Live (Beth Fouracre / Mr Alphabet)

Opening act Beth Fouracre came equipped with a guitar and a well-discussed vocal talent and quickly set about winning the fans over. With a sound that was very traditional folk, she alternated between strumming and plucking as her tempo and melodies varied accordingly.

A quick reference point to her guitar playing would be the acoustic songs of 1960s psychedelic rockers Love. For all that Love were one of the main movers and shakers of the late 60s scene, their music owed a lot to English folk and there was a very Anglo-folk feel to Beth’s playing. Always busy and working the entire fret, the music dovetailed well with the vocals which went from soft, whisper, Liz Fraser like vocals to loud screaming moments which stopped some of the crowd dead, as if to say, ‘where did that voice come from?’

For an initial listen, and once you got past the slightly melancholic air of the songs, it was an enjoyable set by Beth Fouracre and she promises an electric album by the end of the year, so that could be worth keeping an ear out for.

Readers of The Mag may recognise the name of Aiden MacKenzie and his sidekick Tom McFadyen. The duo hit these pages back in the autumn and after having promised to come back with a bigger sound, did just that. With a bass player in tow, and a full band line up just weeks away, the act unveiled some new tricks, a new name but the same quality of songs from last year.

The ballads that they perform allow the vocals a chance to shine and Aiden does have a strong, powerful voice with a gruff edge to it. These songs are good but its on the faster tracks that have a looser style to them that the expanded band shows off its carefree spirit and these songs come across very well to the crowd.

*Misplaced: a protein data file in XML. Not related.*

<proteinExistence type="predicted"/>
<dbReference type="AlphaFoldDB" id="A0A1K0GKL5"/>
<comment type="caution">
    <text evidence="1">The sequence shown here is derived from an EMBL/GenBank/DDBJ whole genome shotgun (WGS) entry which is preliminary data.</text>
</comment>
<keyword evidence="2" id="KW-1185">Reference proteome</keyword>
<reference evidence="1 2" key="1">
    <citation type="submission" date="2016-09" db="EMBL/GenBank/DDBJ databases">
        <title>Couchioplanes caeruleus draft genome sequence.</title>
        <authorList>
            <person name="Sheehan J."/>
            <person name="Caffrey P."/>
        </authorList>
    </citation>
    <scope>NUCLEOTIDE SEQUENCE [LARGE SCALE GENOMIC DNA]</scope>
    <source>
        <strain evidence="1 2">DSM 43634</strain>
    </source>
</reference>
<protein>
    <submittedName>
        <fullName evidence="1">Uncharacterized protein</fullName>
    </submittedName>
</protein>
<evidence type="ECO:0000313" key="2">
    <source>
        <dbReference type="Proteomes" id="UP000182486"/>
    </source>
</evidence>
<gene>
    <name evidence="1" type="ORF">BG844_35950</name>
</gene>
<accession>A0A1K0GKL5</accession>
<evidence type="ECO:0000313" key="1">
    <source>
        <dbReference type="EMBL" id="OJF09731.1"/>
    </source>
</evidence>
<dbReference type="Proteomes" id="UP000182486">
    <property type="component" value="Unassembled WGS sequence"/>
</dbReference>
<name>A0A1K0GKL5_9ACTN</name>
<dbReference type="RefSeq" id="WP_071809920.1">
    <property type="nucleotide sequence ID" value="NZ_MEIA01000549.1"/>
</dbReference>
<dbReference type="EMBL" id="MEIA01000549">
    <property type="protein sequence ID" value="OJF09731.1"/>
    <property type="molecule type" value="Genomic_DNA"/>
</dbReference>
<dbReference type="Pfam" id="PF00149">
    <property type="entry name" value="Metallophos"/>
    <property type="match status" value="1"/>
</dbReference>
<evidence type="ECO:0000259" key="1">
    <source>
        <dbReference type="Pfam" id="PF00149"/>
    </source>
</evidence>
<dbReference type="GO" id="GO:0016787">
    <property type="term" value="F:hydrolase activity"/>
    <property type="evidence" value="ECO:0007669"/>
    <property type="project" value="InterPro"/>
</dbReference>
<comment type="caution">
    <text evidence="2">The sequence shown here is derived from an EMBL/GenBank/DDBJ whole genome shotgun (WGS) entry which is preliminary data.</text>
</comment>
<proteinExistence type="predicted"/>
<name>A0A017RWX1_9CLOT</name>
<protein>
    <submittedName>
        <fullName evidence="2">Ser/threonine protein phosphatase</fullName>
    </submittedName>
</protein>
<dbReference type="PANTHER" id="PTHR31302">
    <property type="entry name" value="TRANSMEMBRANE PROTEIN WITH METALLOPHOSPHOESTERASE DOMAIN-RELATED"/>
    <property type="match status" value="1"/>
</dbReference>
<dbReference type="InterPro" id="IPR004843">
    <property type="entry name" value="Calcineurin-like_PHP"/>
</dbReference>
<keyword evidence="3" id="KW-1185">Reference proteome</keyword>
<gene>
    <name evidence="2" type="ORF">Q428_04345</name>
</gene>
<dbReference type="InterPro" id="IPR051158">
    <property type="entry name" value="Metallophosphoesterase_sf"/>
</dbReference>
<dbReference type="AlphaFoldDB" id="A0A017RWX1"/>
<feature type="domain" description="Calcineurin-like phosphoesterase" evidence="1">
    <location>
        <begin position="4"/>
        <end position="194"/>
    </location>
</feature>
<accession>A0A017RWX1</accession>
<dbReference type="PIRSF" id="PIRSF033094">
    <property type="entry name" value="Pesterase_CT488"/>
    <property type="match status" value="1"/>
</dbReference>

The variety contained within the set meant it never dragged at any point and even when sound problems threatened to derail the set, Tom stepped in with a few classic rock riffs to keep the crowd entertained.

Yet again, the songs were the main talking point of the set with ‘Revolution’ sounding as strong as previously and the new name nearly slipping by without notice. Mr Alphabet is the new moniker and is likely to cropping up out and about in Scotland this summer.

Sisa were the next band on and added a different quality to the night with a backing track and some slap bass runs adding a more danceable style to the previous acts. The combination of programmed beats and live percussions was quite energetic and the crowd that had gathered in front of the stage clearly seemed to be enjoying themselves.

Lead singer Marisa Giannasi holds a few vocal styles with one track featuring some cold electro sneer, along the lines of Moloko, to another track, which was warm and open. As the songs changed, the vocals moved accordingly and even the guitar followed, with some Arabic leads and fills coming in for one song.

With a cover of Fiona Apples ‘Fast As You Can’ rushing by at breakneck speed and doing justice to both the original and the band, a slowed down version of The Beatles ‘Come Together’ brought the show to a close and the dancing and singing crowd all seemed as though they enjoyed their evening out.

Guest post from Andy R.

Written by Guest Writers on

Between 2003 and 2009, [the-mag] had regular contributors from music correspondents covering their local scene. You'll find them all in the guest writers section. The specific writer is mentioned at the bottom of each article.

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